Artist Review: Zdzislaw Beksiński

Zdzislaw_Beksinski_in_Sanok-crop

 

Beksińki’s work is dark, incredibly so, detailing a surreal, nightmarish world in which eyeless faces float in the sky, and the overwhelming sense of decay and chaos is juxtaposed against the calm within the black, silent fog. Painting in ‘a manner in which to photograph dreams‘, Zdzislaw spent the majority of his artistic career painting these heavily detailed, stygian images, despite having no formal training as an artist. Perhaps the most interesting fact about his work is his stance on ‘not understanding his work‘, which he so vehemently pursued and told people, describing his work as often misunderstood, with viewers missing the humorous and positive aspects that seem to be hidden amongst the murkiness.

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Untitled (Fantastic Period)

(Image taken from: http://www.autofish.net/asjad/images/zdzislaw_beksinski/beksinski.html)

Many of Zdzislaw’s works fall into one of two periods; his ‘Fantastic period‘, which took place between 1960-80 and is characterised by his heavily surreal artworks, which were now starting to gain national recognition fro the people of Poland. His work is characterised by his trademark precision, always dealing with a heavy level of detail. The work utilises a very dark palette, but with flashes of bright colours to accentuate the otherworldliness of the beings that inhabit this seemingly post-apocalyptic landscape. They share traits both with humans, but also with primates, and seems to point to a regression in behaviour and form of humanity, as well as the uneasiness surrounding a likeness to humanity, but with flaws.

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Untitled (Later period)

(Image taken from: http://t.wallpaperweb.org/wallpaper/darkart/1440×1080/Zdzislaw_Beksinski_42_1440x1080.jpg)

Zdzislaw’s later period was characterised by a much more subdued palette, and dominated by images of monumental figures, often heavily sculptural, and crosses. The cross becomes a central image in a lot of his work at this time, often dominating a skyline, as seen here, and dragging all attention towards it. There is always something hanging off it though, and the form is always obscured by some surreal form. They really craft a sense of isolation and power within the image, something deeply ingrained in the deep recesses of our minds.

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Untitled (Fantastic Period)

(Image taken from: http://www.autofish.net/asjad/images/zdzislaw_beksinski/beksinski.html)

As mentioned before, Fog is a major part of Zdzislaw’s work, often placed strategically in the background, and often creeping into the foreground, obscuring the objects and forms that are in the painting. It is almost always a dark colour, resembling shadows and parts of dreams that we can’t quite recall when having awakened. It’s as if Zdzislaw purposefully leaves parts of the painting as blank spaces prompting our mind to fill them in and a more personal response to it. The image is a sombre one, a dark, dead tree stands short and wide, something that is never seen in real life, whilst the ground seems to seep blood underneath, and a boat rides upon the earth. What this means, I have no idea, and I don’t think the artist did too. But whatever the case, there is a sense of hollow, haunting beauty within the piece.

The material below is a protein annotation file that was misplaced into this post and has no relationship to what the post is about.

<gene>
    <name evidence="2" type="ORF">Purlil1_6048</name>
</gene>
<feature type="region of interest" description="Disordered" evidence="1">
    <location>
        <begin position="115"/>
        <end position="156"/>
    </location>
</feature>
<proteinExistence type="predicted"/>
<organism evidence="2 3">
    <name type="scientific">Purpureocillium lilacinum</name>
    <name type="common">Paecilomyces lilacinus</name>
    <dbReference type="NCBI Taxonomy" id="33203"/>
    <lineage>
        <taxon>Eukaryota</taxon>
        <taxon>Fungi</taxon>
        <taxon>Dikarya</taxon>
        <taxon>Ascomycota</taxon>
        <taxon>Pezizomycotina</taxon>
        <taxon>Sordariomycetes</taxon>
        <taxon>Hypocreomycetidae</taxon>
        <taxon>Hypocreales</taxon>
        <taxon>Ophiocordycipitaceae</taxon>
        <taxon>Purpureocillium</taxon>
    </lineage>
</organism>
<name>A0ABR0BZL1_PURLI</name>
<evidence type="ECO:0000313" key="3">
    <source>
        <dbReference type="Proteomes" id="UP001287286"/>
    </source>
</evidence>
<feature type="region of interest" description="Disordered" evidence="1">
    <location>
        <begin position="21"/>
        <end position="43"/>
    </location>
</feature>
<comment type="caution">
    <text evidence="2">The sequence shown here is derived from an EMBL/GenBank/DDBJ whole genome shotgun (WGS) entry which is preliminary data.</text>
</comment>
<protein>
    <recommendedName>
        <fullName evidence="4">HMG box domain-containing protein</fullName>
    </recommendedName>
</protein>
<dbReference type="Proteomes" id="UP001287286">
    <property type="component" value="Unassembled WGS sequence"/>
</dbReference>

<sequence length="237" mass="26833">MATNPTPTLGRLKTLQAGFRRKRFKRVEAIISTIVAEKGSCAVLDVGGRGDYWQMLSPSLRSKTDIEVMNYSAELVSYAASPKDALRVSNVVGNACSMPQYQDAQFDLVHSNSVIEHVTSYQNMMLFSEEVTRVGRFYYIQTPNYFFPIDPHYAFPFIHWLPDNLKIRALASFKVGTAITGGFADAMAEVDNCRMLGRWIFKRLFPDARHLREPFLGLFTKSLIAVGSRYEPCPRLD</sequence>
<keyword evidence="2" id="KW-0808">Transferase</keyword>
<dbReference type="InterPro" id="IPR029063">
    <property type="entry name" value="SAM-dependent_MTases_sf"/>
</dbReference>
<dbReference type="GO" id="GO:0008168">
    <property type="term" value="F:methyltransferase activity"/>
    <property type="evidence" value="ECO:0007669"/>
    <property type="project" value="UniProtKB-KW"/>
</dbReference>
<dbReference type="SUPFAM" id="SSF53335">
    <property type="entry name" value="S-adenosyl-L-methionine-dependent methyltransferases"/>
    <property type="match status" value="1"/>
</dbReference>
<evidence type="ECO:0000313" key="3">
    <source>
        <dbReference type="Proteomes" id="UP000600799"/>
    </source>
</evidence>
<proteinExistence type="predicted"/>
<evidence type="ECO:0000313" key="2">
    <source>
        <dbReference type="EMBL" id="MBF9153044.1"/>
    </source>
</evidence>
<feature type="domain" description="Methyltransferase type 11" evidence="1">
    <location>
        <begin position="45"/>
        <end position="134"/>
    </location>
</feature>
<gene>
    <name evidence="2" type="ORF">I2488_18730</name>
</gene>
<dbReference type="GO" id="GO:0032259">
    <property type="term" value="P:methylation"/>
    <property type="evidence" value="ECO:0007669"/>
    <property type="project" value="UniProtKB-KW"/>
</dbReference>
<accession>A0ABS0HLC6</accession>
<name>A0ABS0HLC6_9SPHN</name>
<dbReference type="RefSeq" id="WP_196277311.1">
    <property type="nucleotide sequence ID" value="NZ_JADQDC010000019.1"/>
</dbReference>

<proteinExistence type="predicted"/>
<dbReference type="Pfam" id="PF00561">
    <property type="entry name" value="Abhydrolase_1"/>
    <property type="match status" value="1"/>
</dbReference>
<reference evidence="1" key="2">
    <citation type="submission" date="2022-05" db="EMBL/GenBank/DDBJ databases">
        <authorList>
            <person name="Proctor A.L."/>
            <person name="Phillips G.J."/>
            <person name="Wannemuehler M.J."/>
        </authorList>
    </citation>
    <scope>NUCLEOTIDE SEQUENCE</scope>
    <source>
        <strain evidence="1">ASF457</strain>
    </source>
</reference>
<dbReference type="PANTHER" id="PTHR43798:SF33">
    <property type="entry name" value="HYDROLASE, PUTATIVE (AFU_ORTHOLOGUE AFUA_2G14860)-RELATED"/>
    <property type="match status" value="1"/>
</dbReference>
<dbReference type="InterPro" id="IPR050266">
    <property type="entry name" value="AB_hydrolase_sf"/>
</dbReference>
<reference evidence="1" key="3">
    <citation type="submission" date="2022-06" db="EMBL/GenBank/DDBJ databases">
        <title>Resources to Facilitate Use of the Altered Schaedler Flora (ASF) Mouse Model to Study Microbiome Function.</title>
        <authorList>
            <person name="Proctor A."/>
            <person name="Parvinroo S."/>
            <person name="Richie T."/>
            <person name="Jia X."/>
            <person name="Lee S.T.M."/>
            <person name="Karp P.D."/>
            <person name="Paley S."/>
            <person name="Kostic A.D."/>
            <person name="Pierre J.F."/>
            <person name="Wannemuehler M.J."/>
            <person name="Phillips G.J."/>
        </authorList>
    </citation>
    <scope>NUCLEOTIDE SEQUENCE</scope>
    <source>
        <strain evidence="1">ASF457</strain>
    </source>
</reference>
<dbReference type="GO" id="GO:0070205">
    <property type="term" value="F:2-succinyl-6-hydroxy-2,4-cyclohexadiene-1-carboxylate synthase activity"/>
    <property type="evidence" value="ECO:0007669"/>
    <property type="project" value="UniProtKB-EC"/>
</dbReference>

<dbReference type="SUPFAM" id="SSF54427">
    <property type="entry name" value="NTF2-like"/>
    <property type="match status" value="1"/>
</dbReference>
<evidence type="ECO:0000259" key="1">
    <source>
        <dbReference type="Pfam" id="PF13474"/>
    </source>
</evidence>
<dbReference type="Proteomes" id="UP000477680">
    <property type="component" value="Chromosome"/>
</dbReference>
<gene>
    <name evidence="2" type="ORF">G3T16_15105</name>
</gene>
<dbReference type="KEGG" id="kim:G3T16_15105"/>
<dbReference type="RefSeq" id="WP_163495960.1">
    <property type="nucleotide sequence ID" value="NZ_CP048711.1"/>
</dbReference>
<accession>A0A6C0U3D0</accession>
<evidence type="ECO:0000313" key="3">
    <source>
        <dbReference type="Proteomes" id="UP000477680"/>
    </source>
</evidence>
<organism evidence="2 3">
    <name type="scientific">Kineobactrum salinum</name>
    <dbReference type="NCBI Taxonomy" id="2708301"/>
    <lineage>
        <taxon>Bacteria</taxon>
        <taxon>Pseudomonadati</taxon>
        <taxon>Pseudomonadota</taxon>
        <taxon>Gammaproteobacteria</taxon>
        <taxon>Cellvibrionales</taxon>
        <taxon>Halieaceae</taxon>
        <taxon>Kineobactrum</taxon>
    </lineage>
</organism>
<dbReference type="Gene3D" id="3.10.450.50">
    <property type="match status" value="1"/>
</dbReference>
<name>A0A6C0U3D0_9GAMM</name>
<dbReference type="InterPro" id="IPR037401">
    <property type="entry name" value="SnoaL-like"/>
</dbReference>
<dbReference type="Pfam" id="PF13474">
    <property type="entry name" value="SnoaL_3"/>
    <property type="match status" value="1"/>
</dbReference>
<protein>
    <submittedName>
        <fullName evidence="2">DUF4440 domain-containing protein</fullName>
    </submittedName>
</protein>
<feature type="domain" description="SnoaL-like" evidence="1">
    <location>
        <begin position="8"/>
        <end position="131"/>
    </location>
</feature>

Untitled_painting_by_Zdzislaw_Beksinski_1984

Untitled (Later Period)

(Image taken from; http://upload.wikimedia.org/wikipedia/commons/2/20/Untitled_painting_by_Zdzislaw_Beksinski_1984.jpg)

Beksinski-x65

Untitled (Later Period)

(Image taken from; http://art.vniz.net/beksinski/Beksinski-x65.jpg)

The most relevant works that Zdzislaw crafted to my work, are his images of figures embracing. However, despite the fierce interlocking of their skeletal, dry bodies, there is once again a sense of pain and routine, as the bodies cling to one another, terrified of the dark, vast expanses surrounding them. It is beautiful in this respect, the embrace is so powerful, so tightly coiled, that the world becomes nothing more than a dark void, and the only beings that exist are these ‘humans’.  Humorously, there is a third form within the second image, but the same idea remains; they lock against one another to be protected from the pains of life that surround them. As they are an image, they showcase a moment in time, and will continue to do so until the painting falls apart. This is a literal representation of a moment in time, as the image must have been so deeply ingrained into the skull of Zdzislaw and his dreams, for it is not painted from life. The singular event showcased in the first image is so powerful, and with such humanity, that I completely empathise with the creatures showcased within. They are haunting, deplorable to look at, but they find comfort in one another’s arms.

I want to capture that beauty, that comfort.

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